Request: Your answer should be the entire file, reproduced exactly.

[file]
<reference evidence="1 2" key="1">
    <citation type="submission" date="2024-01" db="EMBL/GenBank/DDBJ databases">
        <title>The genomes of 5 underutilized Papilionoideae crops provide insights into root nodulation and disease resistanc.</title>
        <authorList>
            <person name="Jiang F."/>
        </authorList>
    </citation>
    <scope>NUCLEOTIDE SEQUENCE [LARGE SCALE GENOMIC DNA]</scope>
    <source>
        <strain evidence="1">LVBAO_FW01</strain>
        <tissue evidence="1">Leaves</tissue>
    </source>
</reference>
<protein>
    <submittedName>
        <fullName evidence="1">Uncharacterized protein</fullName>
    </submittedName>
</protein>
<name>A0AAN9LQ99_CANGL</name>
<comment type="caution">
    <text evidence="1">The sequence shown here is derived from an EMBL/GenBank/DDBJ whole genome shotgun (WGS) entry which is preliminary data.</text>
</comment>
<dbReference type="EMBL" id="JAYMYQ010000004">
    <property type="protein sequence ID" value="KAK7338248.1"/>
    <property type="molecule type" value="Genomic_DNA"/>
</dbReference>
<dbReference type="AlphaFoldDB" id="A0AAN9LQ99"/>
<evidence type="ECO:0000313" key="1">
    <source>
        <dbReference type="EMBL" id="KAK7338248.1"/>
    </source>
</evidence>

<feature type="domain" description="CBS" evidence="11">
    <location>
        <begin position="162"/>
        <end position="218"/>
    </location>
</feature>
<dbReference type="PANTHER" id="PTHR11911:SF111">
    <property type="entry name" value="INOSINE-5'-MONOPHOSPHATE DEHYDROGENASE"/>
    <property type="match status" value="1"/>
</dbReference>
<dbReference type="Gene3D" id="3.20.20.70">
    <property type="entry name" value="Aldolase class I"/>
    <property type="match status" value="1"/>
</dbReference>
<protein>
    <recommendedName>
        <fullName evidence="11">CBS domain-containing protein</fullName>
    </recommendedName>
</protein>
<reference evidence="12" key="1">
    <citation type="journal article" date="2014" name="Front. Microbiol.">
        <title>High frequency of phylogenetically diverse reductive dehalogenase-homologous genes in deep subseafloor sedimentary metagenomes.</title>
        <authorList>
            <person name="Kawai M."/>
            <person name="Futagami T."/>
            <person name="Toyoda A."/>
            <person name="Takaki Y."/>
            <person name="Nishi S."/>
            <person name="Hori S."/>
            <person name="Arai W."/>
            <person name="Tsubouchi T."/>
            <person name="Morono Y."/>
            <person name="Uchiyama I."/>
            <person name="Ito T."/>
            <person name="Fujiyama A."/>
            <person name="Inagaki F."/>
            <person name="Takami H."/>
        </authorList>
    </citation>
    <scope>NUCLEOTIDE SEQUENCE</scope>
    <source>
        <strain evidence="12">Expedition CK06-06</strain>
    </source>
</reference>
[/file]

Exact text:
<reference evidence="1 2" key="1">
    <citation type="submission" date="2024-01" db="EMBL/GenBank/DDBJ databases">
        <title>The genomes of 5 underutilized Papilionoideae crops provide insights into root nodulation and disease resistanc.</title>
        <authorList>
            <person name="Jiang F."/>
        </authorList>
    </citation>
    <scope>NUCLEOTIDE SEQUENCE [LARGE SCALE GENOMIC DNA]</scope>
    <source>
        <strain evidence="1">LVBAO_FW01</strain>
        <tissue evidence="1">Leaves</tissue>
    </source>
</reference>
<protein>
    <submittedName>
        <fullName evidence="1">Uncharacterized protein</fullName>
    </submittedName>
</protein>
<name>A0AAN9LQ99_CANGL</name>
<comment type="caution">
    <text evidence="1">The sequence shown here is derived from an EMBL/GenBank/DDBJ whole genome shotgun (WGS) entry which is preliminary data.</text>
</comment>
<dbReference type="EMBL" id="JAYMYQ010000004">
    <property type="protein sequence ID" value="KAK7338248.1"/>
    <property type="molecule type" value="Genomic_DNA"/>
</dbReference>
<dbReference type="AlphaFoldDB" id="A0AAN9LQ99"/>
<evidence type="ECO:0000313" key="1">
    <source>
        <dbReference type="EMBL" id="KAK7338248.1"/>
    </source>
</evidence>

<feature type="domain" description="CBS" evidence="11">
    <location>
        <begin position="162"/>
        <end position="218"/>
    </location>
</feature>
<dbReference type="PANTHER" id="PTHR11911:SF111">
    <property type="entry name" value="INOSINE-5'-MONOPHOSPHATE DEHYDROGENASE"/>
    <property type="match status" value="1"/>
</dbReference>
<dbReference type="Gene3D" id="3.20.20.70">
    <property type="entry name" value="Aldolase class I"/>
    <property type="match status" value="1"/>
</dbReference>
<protein>
    <recommendedName>
        <fullName evidence="11">CBS domain-containing protein</fullName>
    </recommendedName>
</protein>
<reference evidence="12" key="1">
    <citation type="journal article" date="2014" name="Front. Microbiol.">
        <title>High frequency of phylogenetically diverse reductive dehalogenase-homologous genes in deep subseafloor sedimentary metagenomes.</title>
        <authorList>
            <person name="Kawai M."/>
            <person name="Futagami T."/>
            <person name="Toyoda A."/>
            <person name="Takaki Y."/>
            <person name="Nishi S."/>
            <person name="Hori S."/>
            <person name="Arai W."/>
            <person name="Tsubouchi T."/>
            <person name="Morono Y."/>
            <person name="Uchiyama I."/>
            <person name="Ito T."/>
            <person name="Fujiyama A."/>
            <person name="Inagaki F."/>
            <person name="Takami H."/>
        </authorList>
    </citation>
    <scope>NUCLEOTIDE SEQUENCE</scope>
    <source>
        <strain evidence="12">Expedition CK06-06</strain>
    </source>
</reference>